Skip to main content

Thank you for visiting nature.com. You are using a browser version with limited support for CSS. To obtain the best experience, we recommend you use a more up to date browser (or turn off compatibility mode in Internet Explorer). In the meantime, to ensure continued support, we are displaying the site without styles and JavaScript.

The Glow of Phosphorus

Abstract

THE process of the slow luminous oxidation of phosphorus presents anomalies which are still incompletely understood. Thus, the non-occurrence of a glow in pure oxygen until the pressure is reduced to about 500 mm. of mercury, or an equivalent dilution with an inert gas is made, is very striking. No less difficult to explain is the ability of traces of certain vapours to inhibit the luminosity. These features are also exhibited in the slow oxidation of phosphorus trioxide, and it has been suggested that the phenomena of the glow of phosphorus are due to the trioxide formed in a preliminary non-luminous oxidation. Again, phosphine does not react with oxygen at ordinary pressures, but on reducing the pressure an explosion occurs.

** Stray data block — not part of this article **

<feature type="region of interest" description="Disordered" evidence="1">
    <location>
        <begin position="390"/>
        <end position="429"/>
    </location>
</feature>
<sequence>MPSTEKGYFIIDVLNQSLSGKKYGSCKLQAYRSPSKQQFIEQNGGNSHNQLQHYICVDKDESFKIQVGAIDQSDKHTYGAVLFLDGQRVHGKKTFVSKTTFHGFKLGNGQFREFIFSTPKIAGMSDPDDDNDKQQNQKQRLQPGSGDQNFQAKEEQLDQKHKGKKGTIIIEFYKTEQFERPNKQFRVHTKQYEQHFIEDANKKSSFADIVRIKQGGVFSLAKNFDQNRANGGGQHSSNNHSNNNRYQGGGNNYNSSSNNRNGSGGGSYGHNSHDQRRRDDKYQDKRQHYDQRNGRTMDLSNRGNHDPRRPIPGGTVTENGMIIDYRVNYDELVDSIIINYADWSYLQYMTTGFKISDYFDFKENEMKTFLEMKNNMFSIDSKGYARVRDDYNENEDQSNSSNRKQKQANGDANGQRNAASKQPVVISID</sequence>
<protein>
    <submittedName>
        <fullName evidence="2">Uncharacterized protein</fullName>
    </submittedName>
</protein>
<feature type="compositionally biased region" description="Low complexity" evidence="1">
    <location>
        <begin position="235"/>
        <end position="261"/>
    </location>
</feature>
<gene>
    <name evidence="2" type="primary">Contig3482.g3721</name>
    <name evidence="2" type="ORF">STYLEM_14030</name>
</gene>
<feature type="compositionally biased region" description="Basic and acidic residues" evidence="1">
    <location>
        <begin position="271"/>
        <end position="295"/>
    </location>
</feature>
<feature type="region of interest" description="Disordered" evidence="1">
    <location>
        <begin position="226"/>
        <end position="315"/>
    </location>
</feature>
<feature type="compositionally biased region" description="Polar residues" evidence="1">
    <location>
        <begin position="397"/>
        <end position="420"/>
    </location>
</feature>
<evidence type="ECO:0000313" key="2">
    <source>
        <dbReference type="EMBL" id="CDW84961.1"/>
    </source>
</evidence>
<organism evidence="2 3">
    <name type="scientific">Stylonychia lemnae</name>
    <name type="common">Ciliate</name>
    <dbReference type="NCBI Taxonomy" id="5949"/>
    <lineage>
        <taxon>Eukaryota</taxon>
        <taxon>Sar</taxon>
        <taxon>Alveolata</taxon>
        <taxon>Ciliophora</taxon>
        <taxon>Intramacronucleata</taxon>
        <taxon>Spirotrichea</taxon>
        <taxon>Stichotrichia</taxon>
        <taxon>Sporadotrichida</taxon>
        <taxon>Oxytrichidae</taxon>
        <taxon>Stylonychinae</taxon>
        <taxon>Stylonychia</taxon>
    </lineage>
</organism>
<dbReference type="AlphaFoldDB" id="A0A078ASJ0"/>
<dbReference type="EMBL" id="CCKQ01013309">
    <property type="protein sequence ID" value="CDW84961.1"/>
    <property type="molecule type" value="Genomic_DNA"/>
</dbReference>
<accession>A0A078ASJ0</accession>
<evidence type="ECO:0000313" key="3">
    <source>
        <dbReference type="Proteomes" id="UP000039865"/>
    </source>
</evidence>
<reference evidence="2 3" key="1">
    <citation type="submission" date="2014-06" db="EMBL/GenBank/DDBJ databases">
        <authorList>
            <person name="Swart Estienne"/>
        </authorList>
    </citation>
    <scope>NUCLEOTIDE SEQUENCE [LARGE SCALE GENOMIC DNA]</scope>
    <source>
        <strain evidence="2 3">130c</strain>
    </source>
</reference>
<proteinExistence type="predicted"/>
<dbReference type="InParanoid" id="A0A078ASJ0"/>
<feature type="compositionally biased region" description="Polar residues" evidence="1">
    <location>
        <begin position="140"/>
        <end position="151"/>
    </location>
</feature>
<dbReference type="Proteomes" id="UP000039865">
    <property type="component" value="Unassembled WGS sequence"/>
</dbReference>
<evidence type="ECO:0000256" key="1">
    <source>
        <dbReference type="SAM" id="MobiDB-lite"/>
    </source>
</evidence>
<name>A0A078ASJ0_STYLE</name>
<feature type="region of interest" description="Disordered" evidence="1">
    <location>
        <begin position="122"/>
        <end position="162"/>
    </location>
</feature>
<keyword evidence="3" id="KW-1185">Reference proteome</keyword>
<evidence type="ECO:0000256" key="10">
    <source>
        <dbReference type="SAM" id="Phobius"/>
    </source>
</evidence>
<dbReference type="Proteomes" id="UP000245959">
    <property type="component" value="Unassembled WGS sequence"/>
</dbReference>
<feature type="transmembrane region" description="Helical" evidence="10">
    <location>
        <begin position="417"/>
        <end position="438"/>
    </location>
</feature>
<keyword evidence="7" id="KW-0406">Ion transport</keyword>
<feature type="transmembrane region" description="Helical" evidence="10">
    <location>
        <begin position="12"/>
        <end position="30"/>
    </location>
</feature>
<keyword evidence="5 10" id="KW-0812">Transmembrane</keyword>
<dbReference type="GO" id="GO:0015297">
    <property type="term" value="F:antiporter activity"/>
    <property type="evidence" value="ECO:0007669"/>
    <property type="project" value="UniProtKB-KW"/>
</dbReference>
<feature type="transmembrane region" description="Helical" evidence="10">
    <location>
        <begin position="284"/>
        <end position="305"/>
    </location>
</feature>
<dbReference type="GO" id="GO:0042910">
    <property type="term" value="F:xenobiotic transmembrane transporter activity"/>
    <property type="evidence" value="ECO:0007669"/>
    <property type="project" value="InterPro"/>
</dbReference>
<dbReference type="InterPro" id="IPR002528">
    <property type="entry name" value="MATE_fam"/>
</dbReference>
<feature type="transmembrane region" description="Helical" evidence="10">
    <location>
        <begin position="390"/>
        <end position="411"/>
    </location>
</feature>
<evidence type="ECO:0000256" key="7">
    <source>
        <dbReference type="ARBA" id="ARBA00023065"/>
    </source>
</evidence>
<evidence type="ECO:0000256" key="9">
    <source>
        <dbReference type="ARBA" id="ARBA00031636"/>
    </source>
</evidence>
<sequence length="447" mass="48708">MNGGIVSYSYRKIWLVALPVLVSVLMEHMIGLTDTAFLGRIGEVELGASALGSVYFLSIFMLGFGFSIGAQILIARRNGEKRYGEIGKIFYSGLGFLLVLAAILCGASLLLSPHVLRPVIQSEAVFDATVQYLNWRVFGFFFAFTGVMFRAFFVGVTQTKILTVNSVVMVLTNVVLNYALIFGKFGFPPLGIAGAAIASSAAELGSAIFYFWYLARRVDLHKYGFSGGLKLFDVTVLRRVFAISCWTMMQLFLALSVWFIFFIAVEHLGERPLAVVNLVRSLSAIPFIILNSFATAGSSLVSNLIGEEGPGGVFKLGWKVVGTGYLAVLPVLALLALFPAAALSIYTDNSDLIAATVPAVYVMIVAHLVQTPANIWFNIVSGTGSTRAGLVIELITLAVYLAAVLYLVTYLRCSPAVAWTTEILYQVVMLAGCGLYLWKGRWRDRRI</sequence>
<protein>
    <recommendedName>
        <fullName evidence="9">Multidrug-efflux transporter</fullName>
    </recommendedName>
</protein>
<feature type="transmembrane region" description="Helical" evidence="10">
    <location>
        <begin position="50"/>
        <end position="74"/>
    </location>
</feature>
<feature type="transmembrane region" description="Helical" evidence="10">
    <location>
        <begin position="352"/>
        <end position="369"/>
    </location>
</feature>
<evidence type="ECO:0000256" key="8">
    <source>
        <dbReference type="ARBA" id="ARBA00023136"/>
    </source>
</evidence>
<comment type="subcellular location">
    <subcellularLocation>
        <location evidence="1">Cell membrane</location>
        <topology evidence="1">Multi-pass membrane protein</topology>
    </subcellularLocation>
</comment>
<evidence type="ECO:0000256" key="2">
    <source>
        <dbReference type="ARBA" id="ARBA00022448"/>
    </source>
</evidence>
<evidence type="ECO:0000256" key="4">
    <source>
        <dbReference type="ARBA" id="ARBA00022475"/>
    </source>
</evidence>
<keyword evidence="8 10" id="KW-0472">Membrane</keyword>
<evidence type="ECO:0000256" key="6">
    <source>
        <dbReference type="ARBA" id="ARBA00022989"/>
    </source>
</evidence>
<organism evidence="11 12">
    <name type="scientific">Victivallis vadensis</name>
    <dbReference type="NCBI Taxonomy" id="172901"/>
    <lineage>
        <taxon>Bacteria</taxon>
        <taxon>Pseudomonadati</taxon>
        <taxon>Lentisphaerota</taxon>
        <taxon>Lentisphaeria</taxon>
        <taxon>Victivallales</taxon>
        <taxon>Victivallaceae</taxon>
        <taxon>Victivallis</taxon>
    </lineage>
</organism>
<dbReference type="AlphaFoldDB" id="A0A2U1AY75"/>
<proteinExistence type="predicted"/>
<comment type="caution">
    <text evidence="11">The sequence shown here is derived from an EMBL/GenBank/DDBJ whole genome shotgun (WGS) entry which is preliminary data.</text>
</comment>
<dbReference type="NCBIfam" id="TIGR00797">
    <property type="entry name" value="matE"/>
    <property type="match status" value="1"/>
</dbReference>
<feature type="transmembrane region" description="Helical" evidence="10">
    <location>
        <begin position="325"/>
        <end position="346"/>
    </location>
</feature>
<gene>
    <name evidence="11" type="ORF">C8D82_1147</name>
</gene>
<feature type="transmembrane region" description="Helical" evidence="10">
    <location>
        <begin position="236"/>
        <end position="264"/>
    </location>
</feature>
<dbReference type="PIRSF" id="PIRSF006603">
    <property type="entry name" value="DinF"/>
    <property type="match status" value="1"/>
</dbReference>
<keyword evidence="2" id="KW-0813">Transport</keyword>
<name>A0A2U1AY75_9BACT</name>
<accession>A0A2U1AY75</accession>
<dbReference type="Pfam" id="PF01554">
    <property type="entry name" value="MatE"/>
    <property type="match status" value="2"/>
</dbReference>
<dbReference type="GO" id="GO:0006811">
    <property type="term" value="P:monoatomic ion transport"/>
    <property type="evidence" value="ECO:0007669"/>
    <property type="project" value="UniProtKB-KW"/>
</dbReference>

Access options

Rent or Buy article

Get time limited or full article access on ReadCube.

from$8.99

All prices are NET prices.

Author information

Affiliations

Authors

Rights and permissions

Reprints and Permissions

About this article

Cite this article

EMELÉUS, H. The Glow of Phosphorus. Nature 115, 460–461 (1925). https://doi.org/10.1038/115460c0

Download citation

Comments

By submitting a comment you agree to abide by our Terms and Community Guidelines. If you find something abusive or that does not comply with our terms or guidelines please flag it as inappropriate.

Search

Quick links

Nature Briefing

Sign up for the Nature Briefing newsletter — what matters in science, free to your inbox daily.

Get the most important science stories of the day, free in your inbox. Sign up for Nature Briefing